I absolutely hate being told no. I have a very perfect little plan in my head of how I would prefer things go—of how I want things to look and feel for me.
I’ve received a lot of no’s lately—and I’m sure you can think of quite a few you’ve been told yourself. This time of worldwide panic and uncertainty provides a unique opportunity for us to all learn what it means to sit wholly and healthily in a place where we are constantly hearing “never’s” and “not yet’s,” where we have to continue pressing forward when the weight of all the things we can’t and aren’t allowed to do are overwhelming and painful. No’s are so difficult, but they don’t have to be our defining thing.
(And don’t let this be confused with when no’s need to be pursued into yes’s. Accepting a no as an important decision and part of a process requires discernment. Don’t take no’s as an excuse to be lazy and avoid pursuing what you think God is calling you to.)
When I say that no’s often act like our defining moments, I mostly mean that we are prone to emphasize the things we haven’t done. The missed opportunities flood our minds instead of the possibilities ahead of us. We look back in regret instead of looking forward with hope and expectation.
Now, don’t get me wrong, there is absolutely space and necessity to grieve our disappointments and allow ourselves to feel the full range of let down and frustration—Jesus was known as the Man of Sorrows, He knows what it’s like to get no’s and grieve and be very discouraged. But the purpose of His life was not led by the discouragement—the purpose of His life was guided by the upward call of God that cut through the no’s, not yet’s, and unimaginable difficulties. Maybe we too often forget that, right before the cross, Jesus—the God of the Universe, the Savior of our souls, the Prince of Peace—asked the Father if there was anything that could be done to achieve our salvation in a way that wasn’t so painful for Him. And then He said, “Yet I want your will to be done, not mine.” (Luke 22:42b) And He went to the cross.
“For the joy set before him he endured the cross, scorning its shame, and sat down at the right hand of the throne of God.” (Hebrews 12:2b) Jesus had vision for beyond the no. He didn’t sit with the no and just beg for an answer to His “but why,” He instead said “But God.” He said “But Joy,” “But Foresight,” “But Hope,” “But Salvation.” There is more good hiding behind the no’s we receive than we could ever imagine, especially when we are constantly looking back at it wishing we could change the answer.
A lot of people, myself included, who have fought to turn a no into a yes will tell you it’s never worth it. It’s only striving and falling, frustration and fruitlessness.
The relationships that don’t work, the careers put on hold, the lack of call backs, come throughs, and sales—they aren’t meant to be the defining moments in your life. They’re directional, they’re important, they’re critical to your following in the footsteps of Jesus—but they are not the moments that define you. “Failure’s never final when the Father’s in the room.” (Corey Asbury) Every no is not a “you’re not good enough” or “you’re not wanted”—it’s an opportunity to turn, to rest, to sit in prayer, to be reminded of where you are going even if one door shuts, even if every door (from what our limited perspectives can offer) seems shut.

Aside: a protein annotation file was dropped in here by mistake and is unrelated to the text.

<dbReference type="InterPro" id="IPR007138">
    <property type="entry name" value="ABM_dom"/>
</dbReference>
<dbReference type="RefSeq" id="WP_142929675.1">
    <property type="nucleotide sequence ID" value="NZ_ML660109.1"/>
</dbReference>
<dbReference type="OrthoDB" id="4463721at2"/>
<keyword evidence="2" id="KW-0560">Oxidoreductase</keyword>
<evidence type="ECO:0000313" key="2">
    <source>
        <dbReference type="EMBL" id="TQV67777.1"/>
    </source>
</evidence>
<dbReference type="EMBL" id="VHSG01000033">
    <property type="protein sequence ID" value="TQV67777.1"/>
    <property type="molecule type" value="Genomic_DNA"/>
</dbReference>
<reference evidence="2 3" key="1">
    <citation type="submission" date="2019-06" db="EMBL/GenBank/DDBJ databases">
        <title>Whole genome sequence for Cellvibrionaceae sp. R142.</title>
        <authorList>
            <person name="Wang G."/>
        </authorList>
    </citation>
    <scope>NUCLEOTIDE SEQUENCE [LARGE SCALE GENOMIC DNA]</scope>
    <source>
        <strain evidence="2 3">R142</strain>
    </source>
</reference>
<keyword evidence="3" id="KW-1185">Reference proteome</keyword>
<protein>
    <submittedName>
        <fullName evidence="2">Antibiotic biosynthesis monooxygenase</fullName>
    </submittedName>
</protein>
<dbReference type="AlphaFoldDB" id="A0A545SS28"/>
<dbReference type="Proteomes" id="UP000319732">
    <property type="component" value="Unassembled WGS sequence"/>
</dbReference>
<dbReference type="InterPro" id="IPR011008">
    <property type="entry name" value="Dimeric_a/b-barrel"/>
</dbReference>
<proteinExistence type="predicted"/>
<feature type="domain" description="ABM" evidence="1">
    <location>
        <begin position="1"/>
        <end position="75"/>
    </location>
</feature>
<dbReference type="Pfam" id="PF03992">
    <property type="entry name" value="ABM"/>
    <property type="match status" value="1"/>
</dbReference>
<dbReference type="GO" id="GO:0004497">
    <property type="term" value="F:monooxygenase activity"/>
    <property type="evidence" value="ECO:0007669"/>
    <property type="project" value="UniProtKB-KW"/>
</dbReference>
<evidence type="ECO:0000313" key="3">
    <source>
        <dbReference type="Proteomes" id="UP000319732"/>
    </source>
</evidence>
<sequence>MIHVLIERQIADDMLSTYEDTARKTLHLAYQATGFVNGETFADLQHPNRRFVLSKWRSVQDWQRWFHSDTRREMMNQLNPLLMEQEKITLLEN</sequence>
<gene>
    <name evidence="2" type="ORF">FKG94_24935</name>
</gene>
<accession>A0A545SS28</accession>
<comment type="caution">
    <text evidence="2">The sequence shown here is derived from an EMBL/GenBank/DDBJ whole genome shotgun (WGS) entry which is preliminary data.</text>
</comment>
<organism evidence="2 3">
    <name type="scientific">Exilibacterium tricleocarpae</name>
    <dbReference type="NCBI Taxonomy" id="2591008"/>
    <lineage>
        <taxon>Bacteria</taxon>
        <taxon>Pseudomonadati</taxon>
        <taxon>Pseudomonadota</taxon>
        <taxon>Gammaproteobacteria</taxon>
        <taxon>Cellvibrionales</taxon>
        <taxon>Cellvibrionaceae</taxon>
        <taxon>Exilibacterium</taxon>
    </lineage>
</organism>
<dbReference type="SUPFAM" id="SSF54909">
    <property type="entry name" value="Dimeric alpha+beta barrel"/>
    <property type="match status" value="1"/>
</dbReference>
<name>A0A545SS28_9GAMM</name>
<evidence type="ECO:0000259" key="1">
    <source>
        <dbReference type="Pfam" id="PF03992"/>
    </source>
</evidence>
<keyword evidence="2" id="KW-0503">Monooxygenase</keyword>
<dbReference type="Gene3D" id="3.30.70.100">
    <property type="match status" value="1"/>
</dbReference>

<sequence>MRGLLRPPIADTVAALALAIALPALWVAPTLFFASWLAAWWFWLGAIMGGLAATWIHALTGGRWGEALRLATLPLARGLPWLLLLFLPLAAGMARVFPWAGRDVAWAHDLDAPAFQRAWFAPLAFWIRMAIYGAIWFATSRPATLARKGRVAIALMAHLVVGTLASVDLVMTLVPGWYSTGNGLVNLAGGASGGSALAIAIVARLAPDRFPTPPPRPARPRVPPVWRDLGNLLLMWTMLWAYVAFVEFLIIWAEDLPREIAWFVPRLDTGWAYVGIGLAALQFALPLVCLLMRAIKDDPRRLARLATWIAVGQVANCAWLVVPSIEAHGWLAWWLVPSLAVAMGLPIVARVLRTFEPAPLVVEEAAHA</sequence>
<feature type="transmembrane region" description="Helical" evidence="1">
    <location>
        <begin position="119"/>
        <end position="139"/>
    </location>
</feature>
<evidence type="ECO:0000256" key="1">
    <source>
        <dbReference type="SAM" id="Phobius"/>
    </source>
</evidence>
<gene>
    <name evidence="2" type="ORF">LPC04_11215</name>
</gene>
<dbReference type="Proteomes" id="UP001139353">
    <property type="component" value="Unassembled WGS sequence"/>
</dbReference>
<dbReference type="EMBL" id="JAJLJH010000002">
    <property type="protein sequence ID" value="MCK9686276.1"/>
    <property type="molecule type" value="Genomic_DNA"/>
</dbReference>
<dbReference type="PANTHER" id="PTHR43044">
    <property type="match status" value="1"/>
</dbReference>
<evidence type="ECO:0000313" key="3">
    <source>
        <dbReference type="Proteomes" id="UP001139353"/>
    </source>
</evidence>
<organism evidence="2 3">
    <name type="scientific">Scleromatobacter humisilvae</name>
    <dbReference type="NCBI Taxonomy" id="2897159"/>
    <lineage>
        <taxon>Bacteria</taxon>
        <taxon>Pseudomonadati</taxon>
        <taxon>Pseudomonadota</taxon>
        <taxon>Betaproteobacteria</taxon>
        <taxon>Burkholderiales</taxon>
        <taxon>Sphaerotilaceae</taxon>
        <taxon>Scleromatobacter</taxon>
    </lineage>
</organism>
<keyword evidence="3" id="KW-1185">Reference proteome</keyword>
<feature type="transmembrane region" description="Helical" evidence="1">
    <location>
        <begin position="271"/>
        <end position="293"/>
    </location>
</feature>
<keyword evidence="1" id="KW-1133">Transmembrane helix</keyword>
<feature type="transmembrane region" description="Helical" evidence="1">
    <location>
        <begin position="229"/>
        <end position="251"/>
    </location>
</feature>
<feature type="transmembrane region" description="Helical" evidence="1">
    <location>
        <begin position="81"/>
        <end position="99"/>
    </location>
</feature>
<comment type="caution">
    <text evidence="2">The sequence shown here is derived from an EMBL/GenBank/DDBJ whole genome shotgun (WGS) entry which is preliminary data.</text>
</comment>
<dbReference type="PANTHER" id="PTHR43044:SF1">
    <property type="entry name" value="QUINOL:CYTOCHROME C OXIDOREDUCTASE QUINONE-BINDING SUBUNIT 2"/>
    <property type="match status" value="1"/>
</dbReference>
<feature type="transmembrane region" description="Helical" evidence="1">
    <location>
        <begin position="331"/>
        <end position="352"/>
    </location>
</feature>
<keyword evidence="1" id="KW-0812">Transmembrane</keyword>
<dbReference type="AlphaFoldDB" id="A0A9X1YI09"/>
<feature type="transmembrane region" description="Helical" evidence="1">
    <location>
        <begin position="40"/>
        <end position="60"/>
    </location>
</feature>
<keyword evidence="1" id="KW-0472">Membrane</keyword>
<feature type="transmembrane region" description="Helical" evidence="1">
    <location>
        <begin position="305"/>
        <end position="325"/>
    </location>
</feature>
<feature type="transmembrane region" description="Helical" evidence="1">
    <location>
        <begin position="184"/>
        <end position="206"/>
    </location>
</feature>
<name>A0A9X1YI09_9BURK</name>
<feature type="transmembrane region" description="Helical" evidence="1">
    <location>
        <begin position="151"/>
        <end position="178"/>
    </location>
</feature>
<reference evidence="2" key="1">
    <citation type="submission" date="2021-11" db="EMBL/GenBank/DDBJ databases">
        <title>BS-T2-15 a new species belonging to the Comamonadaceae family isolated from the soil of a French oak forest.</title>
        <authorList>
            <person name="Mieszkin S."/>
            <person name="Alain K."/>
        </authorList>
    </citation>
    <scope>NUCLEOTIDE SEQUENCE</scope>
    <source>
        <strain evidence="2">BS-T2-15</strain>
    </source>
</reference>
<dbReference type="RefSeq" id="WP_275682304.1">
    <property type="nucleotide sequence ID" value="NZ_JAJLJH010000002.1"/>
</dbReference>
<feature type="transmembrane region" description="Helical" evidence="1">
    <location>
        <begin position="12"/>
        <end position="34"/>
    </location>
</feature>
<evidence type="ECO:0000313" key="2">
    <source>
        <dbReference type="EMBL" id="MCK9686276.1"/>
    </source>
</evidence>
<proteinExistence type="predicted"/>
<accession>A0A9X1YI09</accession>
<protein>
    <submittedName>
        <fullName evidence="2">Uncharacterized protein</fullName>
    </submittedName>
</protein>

More often than not, when we are so focused on how we want things to go, we lose sight of what God is doing. We forget that He doesn’t make pathways that look all that familiar (or even desirable) to us. Look at the trajectory He put Himself on when He was wrapped in human flesh! His path went straight to a cross. But then after the cross, unbelievable Glory. Who are we to say we so well understand the mind of God that He ought to listen to when we don’t want to hear a no? We have limited perspective and isolated ideas about how being told no impacts our trajectory. There will be no’s, let downs, and disappointments before we see the final picture of the purpose of all those moments we wish could have looked different.
And we will thank God for the no’s when we finally have perspective to realize what they were for. It sucks when physical healing and emotional healing don’t receive an instant solution—when they become a thorn in our side. It is painful when the interviewer doesn’t call again and the question of what next comes to a screeching halt because “I thought this was going to be the answer.” It is hard when we see those around us getting the yes’s we thought were ours and continuing to trust God that the no right now is not the end of our story.
I think that’s an important thing to repeat: The no right now is not the end of our story. We are more than the conglomerate of no’s we’ve been given. We’re more than the yes’s, too. We are moving into further sanctification, and that means further sacrifice, suffering, and communion with God. Where there is a no, though, there is always a yes to something else—there is a yes to the plans God has for us.
“We can make our plans, but the Lord determines our steps.” (Proverbs 16:9)
The no right now is not the end of our story. It may be the beginning of our greatest breath throughs, most important relationships, and significant points of worship.
It may be that the no is an answer to prayer we never could have conceived of asking for.
Maybe no is a yes to the heart behind the desire for this particular thing to be fulfilled. Maybe no is the yes we needed. Maybe no is the open door, the freshly paved path. Maybe no is not anything like what we expect no to be in the moment. Maybe no is Holy and Redemptive and Rest-filled. Maybe no will reveal everything God is calling us to—after all, He knows.